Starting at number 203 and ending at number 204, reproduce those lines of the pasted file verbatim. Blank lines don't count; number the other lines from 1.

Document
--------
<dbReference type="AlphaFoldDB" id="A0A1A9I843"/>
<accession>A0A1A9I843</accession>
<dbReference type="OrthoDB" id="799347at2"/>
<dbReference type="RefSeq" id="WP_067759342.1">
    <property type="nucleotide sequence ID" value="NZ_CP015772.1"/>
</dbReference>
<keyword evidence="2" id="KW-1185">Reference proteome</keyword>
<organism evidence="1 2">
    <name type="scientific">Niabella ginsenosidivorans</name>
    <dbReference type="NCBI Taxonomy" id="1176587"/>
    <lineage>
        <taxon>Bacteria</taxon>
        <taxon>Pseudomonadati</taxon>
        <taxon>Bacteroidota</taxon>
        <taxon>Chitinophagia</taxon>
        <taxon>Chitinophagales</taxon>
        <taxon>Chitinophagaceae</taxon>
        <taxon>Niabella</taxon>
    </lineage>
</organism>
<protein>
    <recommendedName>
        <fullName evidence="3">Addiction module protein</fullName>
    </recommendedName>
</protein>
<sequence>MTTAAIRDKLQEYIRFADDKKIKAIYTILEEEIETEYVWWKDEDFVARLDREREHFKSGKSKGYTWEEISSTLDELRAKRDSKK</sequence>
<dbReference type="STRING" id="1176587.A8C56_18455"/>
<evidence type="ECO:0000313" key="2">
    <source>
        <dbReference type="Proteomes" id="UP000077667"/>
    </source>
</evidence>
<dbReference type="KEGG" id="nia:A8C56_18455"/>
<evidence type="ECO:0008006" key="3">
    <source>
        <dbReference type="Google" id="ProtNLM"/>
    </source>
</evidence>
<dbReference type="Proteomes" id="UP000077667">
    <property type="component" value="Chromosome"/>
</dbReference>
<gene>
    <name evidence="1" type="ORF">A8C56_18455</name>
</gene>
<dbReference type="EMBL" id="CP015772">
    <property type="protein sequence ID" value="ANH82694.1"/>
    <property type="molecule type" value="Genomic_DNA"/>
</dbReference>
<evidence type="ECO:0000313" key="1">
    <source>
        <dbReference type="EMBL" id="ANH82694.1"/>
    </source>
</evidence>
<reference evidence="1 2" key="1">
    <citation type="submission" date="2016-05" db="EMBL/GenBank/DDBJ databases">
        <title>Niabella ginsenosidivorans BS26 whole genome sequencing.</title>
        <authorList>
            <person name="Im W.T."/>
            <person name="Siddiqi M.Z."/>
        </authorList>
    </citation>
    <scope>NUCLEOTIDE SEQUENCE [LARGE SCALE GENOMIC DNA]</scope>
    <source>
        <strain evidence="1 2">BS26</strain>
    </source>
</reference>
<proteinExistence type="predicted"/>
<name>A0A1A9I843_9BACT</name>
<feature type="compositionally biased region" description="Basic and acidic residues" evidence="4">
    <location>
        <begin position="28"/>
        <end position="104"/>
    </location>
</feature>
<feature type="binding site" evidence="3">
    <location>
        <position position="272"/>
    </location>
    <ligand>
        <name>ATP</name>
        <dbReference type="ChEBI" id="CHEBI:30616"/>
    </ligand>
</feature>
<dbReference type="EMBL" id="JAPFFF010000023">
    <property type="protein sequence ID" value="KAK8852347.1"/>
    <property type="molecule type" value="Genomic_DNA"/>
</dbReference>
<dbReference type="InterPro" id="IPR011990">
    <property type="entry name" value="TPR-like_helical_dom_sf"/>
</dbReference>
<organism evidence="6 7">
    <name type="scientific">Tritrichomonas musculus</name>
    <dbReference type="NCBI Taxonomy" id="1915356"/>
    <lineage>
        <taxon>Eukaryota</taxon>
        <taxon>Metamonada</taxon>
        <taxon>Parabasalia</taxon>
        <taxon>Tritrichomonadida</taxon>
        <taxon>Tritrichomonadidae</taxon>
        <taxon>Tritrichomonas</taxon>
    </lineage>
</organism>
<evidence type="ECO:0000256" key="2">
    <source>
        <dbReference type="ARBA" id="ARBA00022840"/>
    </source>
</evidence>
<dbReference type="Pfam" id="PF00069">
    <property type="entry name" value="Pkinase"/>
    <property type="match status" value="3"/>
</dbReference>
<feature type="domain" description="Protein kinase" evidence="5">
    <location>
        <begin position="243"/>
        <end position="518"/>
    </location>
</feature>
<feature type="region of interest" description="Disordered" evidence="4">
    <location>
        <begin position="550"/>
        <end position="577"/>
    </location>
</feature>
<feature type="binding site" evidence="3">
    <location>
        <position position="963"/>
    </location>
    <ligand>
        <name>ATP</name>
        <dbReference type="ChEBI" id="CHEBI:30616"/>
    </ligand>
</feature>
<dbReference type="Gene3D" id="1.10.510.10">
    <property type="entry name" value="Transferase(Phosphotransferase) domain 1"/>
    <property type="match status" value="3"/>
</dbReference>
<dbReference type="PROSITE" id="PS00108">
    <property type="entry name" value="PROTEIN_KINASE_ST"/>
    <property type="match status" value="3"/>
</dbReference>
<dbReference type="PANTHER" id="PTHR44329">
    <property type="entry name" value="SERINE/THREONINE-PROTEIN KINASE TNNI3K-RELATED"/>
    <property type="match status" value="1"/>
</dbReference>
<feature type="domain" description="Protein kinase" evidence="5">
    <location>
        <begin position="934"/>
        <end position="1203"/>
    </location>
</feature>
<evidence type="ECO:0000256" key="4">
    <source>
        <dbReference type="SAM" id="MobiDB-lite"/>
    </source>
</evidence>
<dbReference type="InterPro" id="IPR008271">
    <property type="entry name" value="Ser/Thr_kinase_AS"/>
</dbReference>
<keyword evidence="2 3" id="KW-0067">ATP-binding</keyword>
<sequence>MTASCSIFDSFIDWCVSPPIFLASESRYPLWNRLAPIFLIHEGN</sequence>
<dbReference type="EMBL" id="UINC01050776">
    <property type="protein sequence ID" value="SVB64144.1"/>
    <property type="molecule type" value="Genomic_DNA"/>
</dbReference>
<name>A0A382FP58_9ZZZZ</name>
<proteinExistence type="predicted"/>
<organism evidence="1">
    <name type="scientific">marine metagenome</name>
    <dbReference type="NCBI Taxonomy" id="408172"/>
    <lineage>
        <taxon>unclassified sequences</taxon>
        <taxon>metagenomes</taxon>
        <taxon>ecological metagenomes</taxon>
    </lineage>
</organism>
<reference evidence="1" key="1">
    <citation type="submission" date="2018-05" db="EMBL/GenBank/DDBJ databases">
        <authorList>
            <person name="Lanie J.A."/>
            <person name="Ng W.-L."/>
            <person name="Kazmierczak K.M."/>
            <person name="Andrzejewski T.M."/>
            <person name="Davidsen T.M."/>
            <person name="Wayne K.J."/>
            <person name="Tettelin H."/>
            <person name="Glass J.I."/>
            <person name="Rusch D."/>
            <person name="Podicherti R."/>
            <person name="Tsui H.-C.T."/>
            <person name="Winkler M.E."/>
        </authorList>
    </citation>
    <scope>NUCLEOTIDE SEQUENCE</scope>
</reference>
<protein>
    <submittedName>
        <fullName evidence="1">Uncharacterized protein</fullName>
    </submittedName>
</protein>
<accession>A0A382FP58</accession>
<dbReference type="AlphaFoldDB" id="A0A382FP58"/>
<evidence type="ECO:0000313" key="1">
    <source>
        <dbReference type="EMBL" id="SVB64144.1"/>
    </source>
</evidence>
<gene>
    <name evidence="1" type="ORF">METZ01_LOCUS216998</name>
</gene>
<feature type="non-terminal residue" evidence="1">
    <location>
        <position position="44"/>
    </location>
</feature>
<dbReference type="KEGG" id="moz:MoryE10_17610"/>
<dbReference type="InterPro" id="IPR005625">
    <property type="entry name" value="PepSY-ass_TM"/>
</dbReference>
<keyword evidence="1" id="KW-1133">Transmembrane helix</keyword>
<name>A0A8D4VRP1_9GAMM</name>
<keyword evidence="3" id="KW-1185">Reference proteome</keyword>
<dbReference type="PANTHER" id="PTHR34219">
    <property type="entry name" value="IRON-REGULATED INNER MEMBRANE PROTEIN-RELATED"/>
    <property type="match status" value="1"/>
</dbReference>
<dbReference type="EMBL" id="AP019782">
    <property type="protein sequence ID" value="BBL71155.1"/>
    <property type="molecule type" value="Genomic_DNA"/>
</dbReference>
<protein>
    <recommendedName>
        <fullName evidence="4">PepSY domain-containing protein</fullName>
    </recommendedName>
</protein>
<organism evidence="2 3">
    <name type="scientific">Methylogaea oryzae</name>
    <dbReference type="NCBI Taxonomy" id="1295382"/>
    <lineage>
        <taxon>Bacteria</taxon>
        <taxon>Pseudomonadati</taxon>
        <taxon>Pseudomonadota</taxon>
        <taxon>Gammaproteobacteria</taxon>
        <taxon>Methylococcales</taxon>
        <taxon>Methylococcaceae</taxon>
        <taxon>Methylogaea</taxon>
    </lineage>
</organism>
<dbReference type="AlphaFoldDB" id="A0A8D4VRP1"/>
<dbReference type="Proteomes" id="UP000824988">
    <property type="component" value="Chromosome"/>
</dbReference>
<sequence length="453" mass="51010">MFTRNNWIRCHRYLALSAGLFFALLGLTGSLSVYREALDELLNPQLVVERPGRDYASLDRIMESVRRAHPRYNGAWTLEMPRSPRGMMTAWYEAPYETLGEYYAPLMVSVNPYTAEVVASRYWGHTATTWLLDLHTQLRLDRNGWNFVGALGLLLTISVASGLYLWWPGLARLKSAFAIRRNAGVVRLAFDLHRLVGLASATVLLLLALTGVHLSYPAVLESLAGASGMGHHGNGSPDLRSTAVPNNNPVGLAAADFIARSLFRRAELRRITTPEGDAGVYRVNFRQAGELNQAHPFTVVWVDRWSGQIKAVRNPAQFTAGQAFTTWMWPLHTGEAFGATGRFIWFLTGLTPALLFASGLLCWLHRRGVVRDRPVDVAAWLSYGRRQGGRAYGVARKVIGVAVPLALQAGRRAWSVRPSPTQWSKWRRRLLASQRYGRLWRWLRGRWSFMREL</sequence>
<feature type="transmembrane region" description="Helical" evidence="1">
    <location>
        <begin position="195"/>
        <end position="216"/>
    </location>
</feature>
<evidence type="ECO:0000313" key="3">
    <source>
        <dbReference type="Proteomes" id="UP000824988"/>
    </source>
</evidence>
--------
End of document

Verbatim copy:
    <source>
        <dbReference type="EMBL" id="SVB64144.1"/>